New benefits for Medicare Advantage in 2019: Should feds consider these plans?

Danielle Roberts, the co-founder at Boomer Benefits, details the options for long-term care benefits for federal employees and retirees.

Did you know that neither Medicare nor the Federal Employees Health Benefits (FEHB) Program cover any long-term care services? That is, until now.

Although that’s still the case for the FEHB Program, the Center for Medicare and Medicaid Services (CMS) has made strides to change that in 2019, starting with the Medicare Advantage program.

Traditional long-term care (LTC) services have never been covered under original Medicare (Part A and Part B). However, beginning in 2019, Medicare Advantage insurance companies will now be allowed to offer some long-term care services as an added benefit for the first time.

Because having LTC coverage during your golden years is important to many baby boomers, this new opportunity that Medicare Advantage plans propose could be worth looking into. However, Medicare Advantage plans are not the only option for LTC coverage for FEHB eligible retirees.

People who are eligible for the FEHB Program are also eligible to apply for the Federal Long Term Care Insurance Program (FLTCIP). So which should they consider, a Medicare Advantage plan with LTC benefits or the FLTCIP?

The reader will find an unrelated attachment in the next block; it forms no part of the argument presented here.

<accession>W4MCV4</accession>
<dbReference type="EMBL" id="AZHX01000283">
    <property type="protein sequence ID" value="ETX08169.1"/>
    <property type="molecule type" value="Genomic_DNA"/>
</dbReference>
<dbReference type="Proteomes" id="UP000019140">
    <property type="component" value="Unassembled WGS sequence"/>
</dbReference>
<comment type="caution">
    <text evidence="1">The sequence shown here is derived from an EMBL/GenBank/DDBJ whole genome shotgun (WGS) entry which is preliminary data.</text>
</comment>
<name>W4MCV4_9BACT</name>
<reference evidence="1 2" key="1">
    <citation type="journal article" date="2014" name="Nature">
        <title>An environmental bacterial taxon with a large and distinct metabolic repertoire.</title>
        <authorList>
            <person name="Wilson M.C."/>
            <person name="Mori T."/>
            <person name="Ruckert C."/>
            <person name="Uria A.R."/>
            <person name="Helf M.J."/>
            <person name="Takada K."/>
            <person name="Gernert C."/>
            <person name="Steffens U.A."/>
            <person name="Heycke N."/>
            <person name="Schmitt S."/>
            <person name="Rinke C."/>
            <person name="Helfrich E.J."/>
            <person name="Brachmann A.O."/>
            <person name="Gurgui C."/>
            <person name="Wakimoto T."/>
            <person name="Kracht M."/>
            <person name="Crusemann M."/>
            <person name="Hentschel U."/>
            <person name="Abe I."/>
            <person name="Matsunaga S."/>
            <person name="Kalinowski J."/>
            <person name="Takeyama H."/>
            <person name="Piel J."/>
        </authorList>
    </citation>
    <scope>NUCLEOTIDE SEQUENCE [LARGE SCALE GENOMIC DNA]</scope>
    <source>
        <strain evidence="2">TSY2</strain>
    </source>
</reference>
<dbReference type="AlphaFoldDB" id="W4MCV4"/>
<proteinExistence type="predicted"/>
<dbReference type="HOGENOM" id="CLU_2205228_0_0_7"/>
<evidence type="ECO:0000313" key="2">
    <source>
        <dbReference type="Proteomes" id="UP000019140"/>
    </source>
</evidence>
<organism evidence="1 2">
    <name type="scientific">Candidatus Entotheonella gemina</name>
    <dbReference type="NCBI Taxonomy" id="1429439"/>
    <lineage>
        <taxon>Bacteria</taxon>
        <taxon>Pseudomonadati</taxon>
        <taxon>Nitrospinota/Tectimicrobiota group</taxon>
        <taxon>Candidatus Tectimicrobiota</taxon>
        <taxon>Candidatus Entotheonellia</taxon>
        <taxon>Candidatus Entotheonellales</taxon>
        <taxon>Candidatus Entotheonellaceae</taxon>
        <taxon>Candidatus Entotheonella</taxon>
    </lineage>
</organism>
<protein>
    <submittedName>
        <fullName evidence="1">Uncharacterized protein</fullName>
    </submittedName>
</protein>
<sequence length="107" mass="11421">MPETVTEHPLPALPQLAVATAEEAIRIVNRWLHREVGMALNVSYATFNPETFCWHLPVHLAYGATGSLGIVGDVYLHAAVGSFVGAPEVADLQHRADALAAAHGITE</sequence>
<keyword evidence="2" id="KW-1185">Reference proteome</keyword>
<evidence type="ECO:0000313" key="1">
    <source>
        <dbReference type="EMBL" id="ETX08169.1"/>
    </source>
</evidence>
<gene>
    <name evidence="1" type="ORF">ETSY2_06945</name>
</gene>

Long-term care could cost you a fortune

According to the FLTCIP’s cost of care tool, LTC services could cost you thousands upon thousands of dollars each year. We searched results for the Dallas-Fort Worth, Texas area and quickly realized LTC coverage is a must.

The average annual cost for home health care with six-hour visits, five days a week came to $31,200! That’s more than most people’s annual Social Security income. The average annual cost for assisted living came in even higher at $53,748. Then we looked at nursing home care. A whopping $61,320 was calculated as the average annual cost for possibly one of the most common forms of LTC.

With these average costs in play, yes, federal employees should consider all their options when it comes to acquiring LTC coverage.

Consider Medicare Advantage plans

Medicare Advantage plans are similar to the types of plans the FEHB Program offers. They have pre-set copays, deductibles, and coinsurances and usually have networks too. When you enroll in a Medicare Advantage plan, the carrier takes over your Part A and Part B coverage. Because the carrier is now responsible for your inpatient and outpatient services, CMS requires them to cover at least the same amount of benefits and costs that original Medicare does.

However, Medicare Advantage plans usually offer extra benefits that original Medicare does not such as, dental, vision and hearing. Until recently, carriers were not allowed to add benefits to their Medicare Advantage plans that had the primary purpose of daily maintenance, such as long-term care services.

According to CMS, Medicare Advantage plans are now allowed to add supplemental benefits as long as “they are used to diagnose, prevent, or treat an illness or injury, compensate for physical impairments, act to ameliorate the functional/psychological impact of injuries or health conditions, or reduce avoidable emergency and healthcare utilization.”

Put simply, Medicare Advantage plans are now allowed to add LTC services as a supplemental benefit. These benefits may include, but are not limited to, in-home custodial care, home modifications and adult day-care services.